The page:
Poster Presentation Science Protecting Plant Health 2017

Measuring biosecurity practice change of grain growers in Western Australia. (#309)

Jeff Russell 1
  1. Department of Agriculture and Food, WA, Northam, WA, Australia

Benchmarking surveys of biosecurity practices employed by grain growers in Western Australia have been conducted almost a decade apart.

In June 2003 through the WA Department of Agriculture’s ‘GrainGuard’ project an inaugural survey of 100 growers in the state’s grain industry was carried out by staff from the then Western Australian Department of Agriculture’s Plant Health biosecurity planning group to assess the adoption of the farm biosecurity message.

In 2011/12 grower surveys were conducted during the course of Plant Health Australia’s Grains Farm Biosecurity Program (GFBP). A key outcome of the GFBP from 2010 through to 2015 was to document the management and preparedness for biosecurity risks at the farm gate level in each mainland state.

For this to be done, a baseline survey was commenced in March 2011 to gauge the extensiveness of Western Australian grain grower’s biosecurity practices and to develop a network of interested growers and grower groups for follow up awareness training and best practice improvement. This survey was completed in March 2012.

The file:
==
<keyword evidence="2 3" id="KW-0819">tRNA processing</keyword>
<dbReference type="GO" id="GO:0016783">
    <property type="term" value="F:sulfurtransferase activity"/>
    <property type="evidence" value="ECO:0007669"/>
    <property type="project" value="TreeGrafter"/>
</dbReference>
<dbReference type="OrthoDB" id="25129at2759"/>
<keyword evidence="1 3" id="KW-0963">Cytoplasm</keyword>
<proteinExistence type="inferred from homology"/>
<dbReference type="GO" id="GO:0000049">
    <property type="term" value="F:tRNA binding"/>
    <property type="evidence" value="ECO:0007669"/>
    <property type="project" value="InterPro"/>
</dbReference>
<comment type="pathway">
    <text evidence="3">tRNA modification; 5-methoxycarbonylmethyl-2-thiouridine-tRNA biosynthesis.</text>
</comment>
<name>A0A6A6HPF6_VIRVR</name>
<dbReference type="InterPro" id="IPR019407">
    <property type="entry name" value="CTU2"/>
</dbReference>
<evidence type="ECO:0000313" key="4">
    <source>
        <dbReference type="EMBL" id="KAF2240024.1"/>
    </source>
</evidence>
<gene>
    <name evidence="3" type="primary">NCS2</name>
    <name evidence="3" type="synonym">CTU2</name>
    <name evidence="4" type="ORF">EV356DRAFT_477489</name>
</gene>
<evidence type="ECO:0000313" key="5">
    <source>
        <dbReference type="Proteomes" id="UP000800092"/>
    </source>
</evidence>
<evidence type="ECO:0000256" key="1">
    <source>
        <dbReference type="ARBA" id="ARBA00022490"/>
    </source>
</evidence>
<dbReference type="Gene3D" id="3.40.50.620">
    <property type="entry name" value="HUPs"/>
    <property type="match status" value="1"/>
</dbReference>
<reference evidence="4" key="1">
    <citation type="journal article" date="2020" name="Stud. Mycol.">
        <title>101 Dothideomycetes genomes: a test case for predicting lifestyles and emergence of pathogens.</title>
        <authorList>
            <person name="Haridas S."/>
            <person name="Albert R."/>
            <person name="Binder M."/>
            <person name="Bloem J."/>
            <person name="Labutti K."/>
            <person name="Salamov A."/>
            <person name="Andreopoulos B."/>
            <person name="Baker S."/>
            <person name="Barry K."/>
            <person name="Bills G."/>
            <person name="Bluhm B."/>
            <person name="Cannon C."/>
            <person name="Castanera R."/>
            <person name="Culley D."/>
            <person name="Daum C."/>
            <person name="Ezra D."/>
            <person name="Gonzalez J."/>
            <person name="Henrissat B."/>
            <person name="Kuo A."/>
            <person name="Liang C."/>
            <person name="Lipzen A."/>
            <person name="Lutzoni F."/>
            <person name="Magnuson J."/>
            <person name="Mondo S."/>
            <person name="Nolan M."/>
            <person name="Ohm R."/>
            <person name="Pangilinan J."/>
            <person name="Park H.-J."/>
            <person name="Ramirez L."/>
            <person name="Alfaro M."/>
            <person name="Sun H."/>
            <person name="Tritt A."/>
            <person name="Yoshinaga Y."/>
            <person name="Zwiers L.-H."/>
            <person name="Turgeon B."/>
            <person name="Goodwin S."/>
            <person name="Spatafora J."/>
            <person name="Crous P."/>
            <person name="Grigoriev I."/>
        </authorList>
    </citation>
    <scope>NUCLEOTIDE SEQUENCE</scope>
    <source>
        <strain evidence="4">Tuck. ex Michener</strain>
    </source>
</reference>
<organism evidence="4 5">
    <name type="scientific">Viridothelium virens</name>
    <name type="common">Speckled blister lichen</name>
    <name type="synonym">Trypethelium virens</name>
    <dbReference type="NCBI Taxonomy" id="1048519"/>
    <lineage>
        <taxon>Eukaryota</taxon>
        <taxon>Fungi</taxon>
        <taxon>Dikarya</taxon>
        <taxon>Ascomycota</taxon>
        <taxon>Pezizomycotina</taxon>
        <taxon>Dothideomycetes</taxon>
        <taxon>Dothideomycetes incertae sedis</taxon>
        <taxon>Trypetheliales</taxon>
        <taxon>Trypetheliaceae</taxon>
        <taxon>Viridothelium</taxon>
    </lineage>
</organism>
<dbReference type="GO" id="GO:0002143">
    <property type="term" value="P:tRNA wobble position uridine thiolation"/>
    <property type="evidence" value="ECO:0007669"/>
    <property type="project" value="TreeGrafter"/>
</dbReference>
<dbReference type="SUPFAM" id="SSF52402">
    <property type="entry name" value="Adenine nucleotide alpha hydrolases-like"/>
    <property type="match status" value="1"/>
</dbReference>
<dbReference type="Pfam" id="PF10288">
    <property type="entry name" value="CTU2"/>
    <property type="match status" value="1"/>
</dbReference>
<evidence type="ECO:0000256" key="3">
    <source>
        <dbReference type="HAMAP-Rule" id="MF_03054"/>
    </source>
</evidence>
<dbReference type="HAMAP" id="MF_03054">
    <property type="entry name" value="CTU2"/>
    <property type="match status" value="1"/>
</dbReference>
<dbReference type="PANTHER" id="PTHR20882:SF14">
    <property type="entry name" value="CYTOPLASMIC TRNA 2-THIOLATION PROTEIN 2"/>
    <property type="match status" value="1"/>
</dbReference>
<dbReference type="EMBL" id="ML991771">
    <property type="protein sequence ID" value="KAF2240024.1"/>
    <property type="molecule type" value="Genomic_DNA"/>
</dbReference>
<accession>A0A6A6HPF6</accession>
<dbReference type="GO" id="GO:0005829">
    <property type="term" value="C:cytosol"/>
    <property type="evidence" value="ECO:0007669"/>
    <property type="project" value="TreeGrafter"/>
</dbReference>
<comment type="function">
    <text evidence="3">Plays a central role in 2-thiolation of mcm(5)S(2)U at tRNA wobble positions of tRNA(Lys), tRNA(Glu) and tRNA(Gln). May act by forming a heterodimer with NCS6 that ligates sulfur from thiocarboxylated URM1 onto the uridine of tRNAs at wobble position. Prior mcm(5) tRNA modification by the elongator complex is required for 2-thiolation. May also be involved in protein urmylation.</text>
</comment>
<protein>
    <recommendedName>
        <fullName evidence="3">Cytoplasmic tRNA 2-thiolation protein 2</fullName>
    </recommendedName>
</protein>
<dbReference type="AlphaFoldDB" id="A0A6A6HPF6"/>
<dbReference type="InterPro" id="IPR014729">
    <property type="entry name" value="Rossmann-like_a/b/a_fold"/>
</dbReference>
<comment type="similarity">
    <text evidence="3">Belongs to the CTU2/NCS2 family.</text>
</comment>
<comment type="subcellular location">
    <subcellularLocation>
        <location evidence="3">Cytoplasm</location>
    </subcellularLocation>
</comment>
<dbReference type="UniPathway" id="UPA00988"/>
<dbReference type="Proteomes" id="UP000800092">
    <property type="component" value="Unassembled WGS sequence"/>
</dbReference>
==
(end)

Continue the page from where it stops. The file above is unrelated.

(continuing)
Differences in the survey methods used and the level of identification of the frequency of the practices being investigated do confound the identification of behaviour trends in the grains industry. Never the less, an understanding of the results for mapping practice change of WA grain growers can be made.

The rate of change of adoption of positive practice changes made within the WA grains industry over this time that the two surveys were conducted indicates that progress is being made albeit slowly. Some practices that are more of a routine activity in crop protection such as paddock inspections are already at a high level of practice while those such as implementing Farm Biosecurity signage and engaged people management were found to be at a lesser degree.